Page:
Hamilton & Burr
It’s almost here.
I’m like Linus in the pumpkin patch, y’all.
Halloween is the only day I hold sacred. I spend all year living for the next Halloween. I love everything about it. The weirdest, scariest parts of humanity are celebrated rather than mocked or just blatanly ignored. Trees are bare, the sky is dark and purple, like a perfect bruise, just before dark, and there’s this quiet resignedness to the whole world. Everything is just sort of hushed. The most vibrant of the autumn’s copper leaves are on the ground, now, and everywhere you walk in them each step seems to whisper secrets. It’s chilly, and my children and I huddle together, like sheep, for warmth at the bus stop in the mornings. I am truly grateful for my bed and the mountain of warm blankets I am lucky enough to be able to pile on myself every night, which makes me snuggle more deeply into it. Hannibal Lecter and classic movie monsters rule the channels, and thought experiments on things like the philosphpical quagmire of Dr. Frankensteins creation command my mind’s full attention. And, of course, the promise of a Reese’s cup jackpot looms, heavy as pewter rain clouds, as trick-or-treat draws near.
It’s like the spirit of the season is palapble. I imagine this is what normal people feel once Thanksgiving is over and we all awake from our tryptophan-fueled stupors in the soft, warm light of a Christmas tree in the otherwise dark living room of a sleep-silent house.
If you see a tiny Alexander Hamilton and a tiny Aaron Burr walking around with Joyce Byers from Stranger Things on Tuesday, wave to us. The girls have fallen hard for the Hamilton soundtrack. Every single time we get in the car they demand it. Thanks, Kiley Fischer. I was blissfully ignorant to the entire phenomenon, and content to stay that way, until you ruined me. But it’s fine. I can’t not love that they want to be those two. The idea came about, not surprisingly, as we were listening to Hamilton.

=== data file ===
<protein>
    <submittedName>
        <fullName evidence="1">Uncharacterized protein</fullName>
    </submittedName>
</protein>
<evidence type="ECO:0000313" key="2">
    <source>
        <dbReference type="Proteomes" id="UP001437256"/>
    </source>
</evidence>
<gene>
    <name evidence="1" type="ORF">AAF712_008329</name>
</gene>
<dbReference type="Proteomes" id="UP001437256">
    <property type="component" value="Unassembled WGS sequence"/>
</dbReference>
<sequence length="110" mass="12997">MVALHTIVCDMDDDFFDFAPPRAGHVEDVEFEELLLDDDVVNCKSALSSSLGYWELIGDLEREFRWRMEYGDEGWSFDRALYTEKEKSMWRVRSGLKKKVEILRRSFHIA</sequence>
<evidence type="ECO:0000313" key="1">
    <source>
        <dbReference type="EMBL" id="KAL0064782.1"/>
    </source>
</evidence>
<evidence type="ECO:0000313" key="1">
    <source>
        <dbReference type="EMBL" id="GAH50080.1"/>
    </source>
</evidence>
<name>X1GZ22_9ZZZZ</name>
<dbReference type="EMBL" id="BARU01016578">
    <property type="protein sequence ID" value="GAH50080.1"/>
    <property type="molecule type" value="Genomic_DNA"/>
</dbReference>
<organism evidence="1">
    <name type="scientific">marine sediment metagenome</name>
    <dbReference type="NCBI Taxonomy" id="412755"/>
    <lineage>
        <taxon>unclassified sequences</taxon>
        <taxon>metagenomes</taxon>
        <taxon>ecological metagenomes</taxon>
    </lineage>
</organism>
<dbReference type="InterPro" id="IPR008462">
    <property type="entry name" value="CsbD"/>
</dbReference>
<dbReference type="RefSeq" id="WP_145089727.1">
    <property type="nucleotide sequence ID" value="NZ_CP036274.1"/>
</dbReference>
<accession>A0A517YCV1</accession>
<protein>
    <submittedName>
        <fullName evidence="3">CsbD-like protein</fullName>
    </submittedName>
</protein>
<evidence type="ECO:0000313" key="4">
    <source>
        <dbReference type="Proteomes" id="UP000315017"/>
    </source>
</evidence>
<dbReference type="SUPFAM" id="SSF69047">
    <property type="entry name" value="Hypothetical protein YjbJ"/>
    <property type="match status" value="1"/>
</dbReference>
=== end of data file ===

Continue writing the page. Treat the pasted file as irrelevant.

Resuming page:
In the car.
Because of course.
We’d been toying with all manner of costume ideas. We were going to be fidget spinners and unicorns. We even considered unicorn-mermaids for a while. I was on board to make anything happen, but on this particular day the two of them were fighting as Lin-Manuel Miranda rapped about the constitution.
What were they fighting about?
June was looking out Harper’s window.
It was pretty offensive, apparently. I don’t pretend to understand their social etiquette expectations. I barely know the ones I’m supposed to know as an adult human being.
“You two bicker like Hamilton and Burr,” I told them. “You should be them for Halloween.”
I’m still not sure what happened, to this day, but they were immediately over their vicious feud and on board with the idea, and even super excited when I told them they’d get to wear white curly wigs.
When I agreed to buy them dueling pistols (wooden hand-carved rubber band shooters that they’re not allowed to actually point at one another, so calm down, Carol), they were so committed that I couldn’t even change their minds when I submitted the twins from The Shining for their consideration.